Cory Watson – The best-ranked receiver coming into E-Camp, he largely met expectations on Sunday. He had a strong 40-time, and demonstrated the separation skills and quickness that scouts had anticipated. He did miss a few catchable balls, and also incorrectly ran one route.
As a group, they generally struggled in coverage against the strong group of wide receivers. Teams looking for non-import field corners are likely not going to find a bevy of them from this group. Ludovic Kashindi, invited but unable to attend due to an Achilles injury, was in attendance today on crutches.
Taurean Allen – As expected, he was clearly the best DB in this year`s prospect class. His man-to-man coverage was generally very good, and he broke up several passes and made an interception. Also plays with a bit of a nasty disposition, trying to get into the heads of his opponents without dirty play.
Derek Batchelor – Unimpressive.
Nicholas Poloniato – Below average, although better than many.
Nick Riva – Nothing stood out.
Grant Shaw – Not a great performance.
Chayce Elliott – Demonstrated very good pursuit speed, but this was largely a result of being turned around by so many of the receivers.
Hamid Mahmoudi – Didn
t participate in Sundays drills.
Jon Krahenbil – Struggled in man coverage, which likely cements the fact that he is naturally a safety rather than a corner. He was able to get an interception on a hard-fought play.
Cauchy Muamba – Aggressive and athletic, but struggled to successfully handle receivers in man-to-man coverage. He needs to work on his ball awareness to improve his ability to manage balls in the air.
My Top 5 by Position
OL – Reinders, Eppele, Matte, Husband, Warner
DL – Steele, Ihekwoaba, Beaudoin-Cloutier, Greaves, Black
RB – Henry, Montoya, Ephard, Woodson, Fils
LB – Greenwood, Williams, Houle, Gesse, Smith
WR – Sisco, Gore, Watson, Turner, Foster
DB – Allen, Krahenbil, Muamba, Poloniato, Elliot
QB – Brannagan, Dunk, Glavic
Very nice job gogogo's.Thorough evaluation and insite into how the player's did.Some of the player's did not impress, but that could be due to either intimidation or just the fact that they can't cut it at the pro level.That's the job of the GM's to figure it out and they usually do a great job of it.Example, Simeon Rottier absolutely sucked at last year's E-camp and probably put out the worst OL performance.Yet, Obie selected him 1st overall anyways and when he got a couple start's during the '09 season, he was very dominant and proved he could be a star in this league.I can't wait for this year's draft, such a talented group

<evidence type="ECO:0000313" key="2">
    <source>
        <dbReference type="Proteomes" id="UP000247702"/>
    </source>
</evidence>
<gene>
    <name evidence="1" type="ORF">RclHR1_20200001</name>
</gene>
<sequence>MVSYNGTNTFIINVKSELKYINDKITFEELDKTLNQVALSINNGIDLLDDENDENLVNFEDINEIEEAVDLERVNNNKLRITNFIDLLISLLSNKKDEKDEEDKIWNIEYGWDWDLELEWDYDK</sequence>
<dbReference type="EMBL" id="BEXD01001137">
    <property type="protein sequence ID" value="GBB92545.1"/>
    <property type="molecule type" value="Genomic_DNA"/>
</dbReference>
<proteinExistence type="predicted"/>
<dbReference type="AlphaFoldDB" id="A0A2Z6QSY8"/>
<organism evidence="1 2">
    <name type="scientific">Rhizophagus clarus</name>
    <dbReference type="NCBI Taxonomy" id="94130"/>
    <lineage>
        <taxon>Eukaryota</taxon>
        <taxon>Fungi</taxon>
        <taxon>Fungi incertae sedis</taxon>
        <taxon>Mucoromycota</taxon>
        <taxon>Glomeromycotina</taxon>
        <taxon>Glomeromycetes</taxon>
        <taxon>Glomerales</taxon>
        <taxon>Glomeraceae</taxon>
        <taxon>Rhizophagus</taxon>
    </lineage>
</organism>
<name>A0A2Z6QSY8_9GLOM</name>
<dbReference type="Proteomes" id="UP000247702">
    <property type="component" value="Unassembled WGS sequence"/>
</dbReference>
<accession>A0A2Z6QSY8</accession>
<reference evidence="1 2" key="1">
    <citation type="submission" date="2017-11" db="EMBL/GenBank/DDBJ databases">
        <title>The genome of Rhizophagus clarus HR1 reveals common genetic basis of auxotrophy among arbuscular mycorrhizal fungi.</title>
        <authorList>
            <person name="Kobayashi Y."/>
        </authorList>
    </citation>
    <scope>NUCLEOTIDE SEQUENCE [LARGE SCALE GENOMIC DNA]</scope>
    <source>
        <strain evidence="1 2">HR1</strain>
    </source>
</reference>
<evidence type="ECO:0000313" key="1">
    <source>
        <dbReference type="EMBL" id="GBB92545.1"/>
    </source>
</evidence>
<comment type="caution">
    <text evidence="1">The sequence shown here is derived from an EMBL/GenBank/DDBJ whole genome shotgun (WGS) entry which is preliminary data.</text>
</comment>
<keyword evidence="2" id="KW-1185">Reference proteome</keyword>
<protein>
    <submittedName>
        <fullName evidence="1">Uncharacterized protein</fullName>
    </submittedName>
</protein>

NOTE - Adam Dunk is the beginning of the linebackers section in the above post.
As for Rottier, I wouldn't say he was the worst last year, but it was a sub-standard performance based on the hype coming in. Nevertheless, he had the game film to back his play up.
High applause gogogos that's one of the best posts I've ever read on this forum if not the best.
Three questions and comments here, and thanks for simplifying this E-Camp for the rest of us including me for the first time seeing Canadian prospects in action as a relatively new fan.
Eppele - If he performed well at left tackle/the blind side but not at RT, why not play him at LT until he can develop?
Down here normally the better tackles play on the blind side because the other tackles have issues on that side with footwork and agility to keep the defencive "power" end and blitz linebackers to the outside.
Montoya - Blocking skills can come with time I would think unlike his other skills for which he has high physical talent and/or ability beyond the skills.
Why would a team not just use him in play-action sets with him running in the flat as an extra receiver for screen passes?
Ihekwoaba -- I'd say he would project better as an outside linebacker in a 3-4 set at the NFL level, as 255 is small for a DE with the norm for feature prospects at least 270 pounds nowadays.
He could be an NFL defencive end if a team drafting him thought he could add 15-20 pounds of muscle without losing speed and agility. As you might know at DE in the NFL the norm is going up against a guy playing as a feature tackle who weighs in nowadays at 320 or more.
Getting around such a massive double-wide load on a pass rush is one thing after ripping or swimming or spinning, but an NFL DE also has to be able to bounce off regularly from contact in the course of the game without being humbled and stumbled due to the strength and size disparity.